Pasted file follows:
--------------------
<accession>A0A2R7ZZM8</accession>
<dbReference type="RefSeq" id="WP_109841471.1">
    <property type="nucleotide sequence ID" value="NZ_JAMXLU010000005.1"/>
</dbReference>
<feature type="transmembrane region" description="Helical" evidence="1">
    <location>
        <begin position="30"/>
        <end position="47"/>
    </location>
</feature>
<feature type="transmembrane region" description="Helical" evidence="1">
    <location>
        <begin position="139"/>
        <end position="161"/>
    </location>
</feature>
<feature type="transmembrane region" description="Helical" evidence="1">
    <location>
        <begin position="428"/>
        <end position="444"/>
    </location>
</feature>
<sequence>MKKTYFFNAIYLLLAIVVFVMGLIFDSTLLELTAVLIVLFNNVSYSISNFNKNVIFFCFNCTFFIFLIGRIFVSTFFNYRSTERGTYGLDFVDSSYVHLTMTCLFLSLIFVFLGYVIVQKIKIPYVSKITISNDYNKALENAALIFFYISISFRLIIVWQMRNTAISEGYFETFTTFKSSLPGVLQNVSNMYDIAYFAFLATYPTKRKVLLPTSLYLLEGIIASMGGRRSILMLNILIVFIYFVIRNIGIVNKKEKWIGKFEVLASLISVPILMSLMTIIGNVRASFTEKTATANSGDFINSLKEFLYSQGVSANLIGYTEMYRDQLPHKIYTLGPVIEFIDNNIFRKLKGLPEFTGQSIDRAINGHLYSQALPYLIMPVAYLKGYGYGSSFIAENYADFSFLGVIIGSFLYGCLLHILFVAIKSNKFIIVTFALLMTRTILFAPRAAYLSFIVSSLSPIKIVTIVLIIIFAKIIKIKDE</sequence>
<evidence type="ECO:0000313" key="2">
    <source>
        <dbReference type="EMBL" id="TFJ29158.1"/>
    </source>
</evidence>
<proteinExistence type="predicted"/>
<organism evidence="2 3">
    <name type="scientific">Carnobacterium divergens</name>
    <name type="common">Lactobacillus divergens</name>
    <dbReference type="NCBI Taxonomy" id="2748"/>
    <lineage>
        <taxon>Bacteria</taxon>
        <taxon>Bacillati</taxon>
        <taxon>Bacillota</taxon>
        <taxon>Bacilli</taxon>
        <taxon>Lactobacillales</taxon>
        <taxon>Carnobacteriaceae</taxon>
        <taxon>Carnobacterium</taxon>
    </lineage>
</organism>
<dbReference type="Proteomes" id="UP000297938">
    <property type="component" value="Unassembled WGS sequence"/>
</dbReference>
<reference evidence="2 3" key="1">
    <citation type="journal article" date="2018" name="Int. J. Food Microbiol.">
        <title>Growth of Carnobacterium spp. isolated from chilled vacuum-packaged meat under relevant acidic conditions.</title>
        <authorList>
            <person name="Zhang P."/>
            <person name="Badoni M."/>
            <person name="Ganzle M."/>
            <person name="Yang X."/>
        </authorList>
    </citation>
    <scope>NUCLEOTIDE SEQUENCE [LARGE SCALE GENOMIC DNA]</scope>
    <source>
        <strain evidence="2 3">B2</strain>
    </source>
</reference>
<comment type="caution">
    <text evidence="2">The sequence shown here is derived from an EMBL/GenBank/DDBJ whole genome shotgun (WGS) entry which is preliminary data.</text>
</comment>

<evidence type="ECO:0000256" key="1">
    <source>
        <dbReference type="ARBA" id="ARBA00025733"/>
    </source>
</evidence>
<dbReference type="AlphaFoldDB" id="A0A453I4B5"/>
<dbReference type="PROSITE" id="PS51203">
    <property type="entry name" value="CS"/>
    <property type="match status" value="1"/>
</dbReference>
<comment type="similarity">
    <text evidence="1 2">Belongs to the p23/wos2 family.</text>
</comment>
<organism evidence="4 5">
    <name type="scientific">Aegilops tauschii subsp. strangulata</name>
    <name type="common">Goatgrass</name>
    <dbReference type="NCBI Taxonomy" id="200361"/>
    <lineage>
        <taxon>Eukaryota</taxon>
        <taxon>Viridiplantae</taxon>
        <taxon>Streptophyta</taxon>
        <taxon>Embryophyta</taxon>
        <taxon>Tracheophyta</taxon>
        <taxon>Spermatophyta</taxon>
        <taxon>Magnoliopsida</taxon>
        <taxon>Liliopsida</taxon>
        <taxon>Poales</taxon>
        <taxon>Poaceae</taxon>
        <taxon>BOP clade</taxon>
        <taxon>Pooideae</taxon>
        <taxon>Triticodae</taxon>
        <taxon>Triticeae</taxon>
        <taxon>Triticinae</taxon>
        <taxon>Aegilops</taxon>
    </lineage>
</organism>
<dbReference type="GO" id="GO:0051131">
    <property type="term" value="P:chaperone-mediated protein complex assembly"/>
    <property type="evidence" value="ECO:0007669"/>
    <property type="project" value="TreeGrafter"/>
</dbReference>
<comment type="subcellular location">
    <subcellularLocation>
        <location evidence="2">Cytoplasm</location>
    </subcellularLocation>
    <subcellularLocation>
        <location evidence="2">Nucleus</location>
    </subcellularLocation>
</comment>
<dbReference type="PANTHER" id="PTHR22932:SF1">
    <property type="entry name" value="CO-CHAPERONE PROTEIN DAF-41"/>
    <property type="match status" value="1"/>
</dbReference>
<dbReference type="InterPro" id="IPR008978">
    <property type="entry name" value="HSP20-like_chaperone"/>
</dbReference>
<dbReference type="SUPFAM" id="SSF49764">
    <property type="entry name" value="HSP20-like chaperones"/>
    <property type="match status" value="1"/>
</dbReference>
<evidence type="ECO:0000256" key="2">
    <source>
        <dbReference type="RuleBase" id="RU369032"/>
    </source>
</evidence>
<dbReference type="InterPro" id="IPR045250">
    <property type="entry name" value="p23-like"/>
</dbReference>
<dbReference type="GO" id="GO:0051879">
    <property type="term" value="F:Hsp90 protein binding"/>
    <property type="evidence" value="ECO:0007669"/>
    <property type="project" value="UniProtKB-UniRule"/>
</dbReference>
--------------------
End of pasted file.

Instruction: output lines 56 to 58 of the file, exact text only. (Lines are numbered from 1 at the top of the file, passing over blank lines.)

    </citation>
    <scope>NUCLEOTIDE SEQUENCE [LARGE SCALE GENOMIC DNA]</scope>
    <source>